The Gulf of the Farallones National Marine Sanctuary sits between Cordell Bank and Monterey Bay National Marine Sanctuaries, off the coast of California.
Many of metropolitan San Francisco’s eight million people are not aware that NOAA’s Gulf of the Farallones National Marine Sanctuary surrounds a unique island chain and wildly beautiful mainland shores just beyond the Golden Gate.
The sanctuary protects nearly 3,367 square kilometers (1,300 square miles) of coastal and offshore waters. It includes the near-shore coastal areas of Bodega, Tomales, and Drake’s Bays; Bolinas Bay and Lagoon; the Esteros de San Antonio and Americano; and Duxbury Reef. Its boundaries extend offshore past the edge of the shallow continental shelf for approximately 65 kilometers (40 miles), where it plunges down the steep Farallon Escarpment to a depth of 2.4 kilometers (7,800 feet).
Just a few miles east of the shelf edge, and officially part of the City of San Francisco, the rocky Farallon Islands lie 43 kilometers (27 miles) off San Francisco, 32 kilometers (20 miles) south of Point Reyes. They are extremely important breeding and pupping (birthing) habitat for northern elephant seals, harbor seals, Steller sea lions, California sea lions, and northern fur seals. They are also the largest seabird rookery in the contiguous United States.
Because the islands are a National Wildlife Refuge, they can accommodate only eight resident scientists at a time. This makes them, in terms of area per person, the City by the Bay’s most exclusive address! Real estate values aside, the isolated, nearly inaccessible islands provide safe haven for wildlife; however, the bountiful sanctuary waters surrounding them provide the sustenance for wildlife to thrive.
“The sanctuary’s visibility is growing, though, largely due to aggressive public and media outreach, and the cyclical migrations and fascinating machinations of its ‘charismatic megafauna,’ that is, its whales, seals, and white sharks,” says Mary Jane Schramm, the sanctuary’s media liaison and public outreach specialist.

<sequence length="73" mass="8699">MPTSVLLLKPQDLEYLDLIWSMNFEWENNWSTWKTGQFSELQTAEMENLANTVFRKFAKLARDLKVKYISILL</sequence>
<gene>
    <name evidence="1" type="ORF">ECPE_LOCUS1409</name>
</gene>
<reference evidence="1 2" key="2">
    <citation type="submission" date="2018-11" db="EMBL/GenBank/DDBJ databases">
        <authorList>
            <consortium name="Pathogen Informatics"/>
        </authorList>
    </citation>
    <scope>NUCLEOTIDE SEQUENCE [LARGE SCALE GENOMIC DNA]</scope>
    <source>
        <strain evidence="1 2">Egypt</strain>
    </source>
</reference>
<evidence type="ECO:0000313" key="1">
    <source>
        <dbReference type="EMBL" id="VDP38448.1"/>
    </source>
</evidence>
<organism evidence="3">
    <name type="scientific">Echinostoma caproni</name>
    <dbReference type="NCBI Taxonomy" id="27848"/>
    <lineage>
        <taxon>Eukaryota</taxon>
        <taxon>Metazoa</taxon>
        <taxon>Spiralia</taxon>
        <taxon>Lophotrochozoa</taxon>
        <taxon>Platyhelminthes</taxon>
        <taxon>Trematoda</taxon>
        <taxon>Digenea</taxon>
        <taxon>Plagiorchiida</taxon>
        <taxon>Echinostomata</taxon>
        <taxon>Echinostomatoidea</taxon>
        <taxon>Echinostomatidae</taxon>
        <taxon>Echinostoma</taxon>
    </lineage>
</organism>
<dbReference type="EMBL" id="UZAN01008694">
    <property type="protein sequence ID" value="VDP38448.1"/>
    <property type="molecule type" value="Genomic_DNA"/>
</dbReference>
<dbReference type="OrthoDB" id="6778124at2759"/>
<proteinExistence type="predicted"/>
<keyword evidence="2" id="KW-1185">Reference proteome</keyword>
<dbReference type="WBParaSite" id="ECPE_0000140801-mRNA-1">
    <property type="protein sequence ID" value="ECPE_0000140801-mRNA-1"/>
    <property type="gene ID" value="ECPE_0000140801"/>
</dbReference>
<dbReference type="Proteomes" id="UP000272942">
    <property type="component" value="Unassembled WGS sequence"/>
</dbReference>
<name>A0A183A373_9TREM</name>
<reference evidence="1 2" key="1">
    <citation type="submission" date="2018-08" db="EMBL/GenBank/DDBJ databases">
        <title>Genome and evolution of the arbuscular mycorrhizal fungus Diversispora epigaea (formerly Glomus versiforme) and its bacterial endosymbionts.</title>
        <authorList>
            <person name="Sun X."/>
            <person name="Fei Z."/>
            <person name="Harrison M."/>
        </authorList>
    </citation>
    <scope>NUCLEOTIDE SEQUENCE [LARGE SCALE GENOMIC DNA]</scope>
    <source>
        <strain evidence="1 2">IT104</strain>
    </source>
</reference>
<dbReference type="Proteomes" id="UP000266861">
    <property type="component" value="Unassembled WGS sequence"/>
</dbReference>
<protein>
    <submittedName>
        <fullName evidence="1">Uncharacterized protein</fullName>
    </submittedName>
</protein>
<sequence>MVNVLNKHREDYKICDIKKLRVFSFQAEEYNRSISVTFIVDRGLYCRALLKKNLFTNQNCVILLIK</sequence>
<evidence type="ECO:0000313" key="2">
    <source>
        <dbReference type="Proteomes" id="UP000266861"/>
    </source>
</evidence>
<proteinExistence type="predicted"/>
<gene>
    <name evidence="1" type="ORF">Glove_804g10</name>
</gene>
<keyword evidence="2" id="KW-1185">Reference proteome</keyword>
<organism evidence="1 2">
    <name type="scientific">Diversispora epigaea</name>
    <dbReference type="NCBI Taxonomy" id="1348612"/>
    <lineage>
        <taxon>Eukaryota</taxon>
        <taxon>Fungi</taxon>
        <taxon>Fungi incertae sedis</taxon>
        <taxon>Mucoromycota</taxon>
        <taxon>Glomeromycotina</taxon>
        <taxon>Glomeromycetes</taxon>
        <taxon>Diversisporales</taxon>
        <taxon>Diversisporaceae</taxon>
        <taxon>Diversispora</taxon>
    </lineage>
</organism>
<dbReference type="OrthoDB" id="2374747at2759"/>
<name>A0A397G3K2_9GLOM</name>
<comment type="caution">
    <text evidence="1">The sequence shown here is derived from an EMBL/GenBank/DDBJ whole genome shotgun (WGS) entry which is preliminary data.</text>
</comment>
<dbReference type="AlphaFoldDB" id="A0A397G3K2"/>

Beach Watch volunteers document the live and dead animals in the sanctuary.
The sanctuary also runs a popular volunteer program, called Beach Watch, which its research coordinator, Jan Roletto, started back in 1993. Now in its 16th year, today Beach Watch boasts more than 120 highly trained beach surveyors. The program even has a three-year waiting list for hopefuls.
Beach Watchers work along 53 beach segments in the sanctuary, including such famous Bay Area shores as Pt. Reyes National Seashore, Ocean Beach, and the San Mateo County coast. During monthly surveys, they count and record the number of live birds and marine mammals and dead animals; record the human activities taking place (e.g., number of visitors, swimmers, surfers); note the presence of any oil, tarballs, algae, or invertebrates such as jellyfish; and take photos to document stream, lagoon, and shoreline conditions.
“This information has proved invaluable in managing the sanctuary,” Roletto notes. Documenting dead animals establishes baseline mortality rates and trends, which can be compared during a human-induced disturbance such as an oil spill. Live bird and mammal counts provide seasonal and spatial trends for coastal wildlife and known locations of threatened and endangered species to direct resource protection efforts.
Information on visitor activities offers insight into their effects on wildlife, if, for example, a large number of visitors reduces the shorebird population. Beach Watch surveys have also alerted sanctuary managers and other authorities to oil and tarball events and the deaths of large numbers of seabirds or marine mammals (called mortality incidents).
American author Mark Twain is oft credited with the quip that “The coldest winter I ever spent was a summer in San Francisco.” If your plans include beating the heat with a sojourn to central California this season, consider spending a day at the sanctuary’s “green” redesigned visitor center, which offers a wide variety of exhibits and programs for ocean lovers of all ages.
Located in the picturesque old Coast Guard station at historic Crissy Field in the Presidio of San Francisco, the visitor center is open Wednesday through Sunday. Admission is free to the public.
Stellar sea lions, one of several endangered species making a comeback in the Gulf of the Farallones.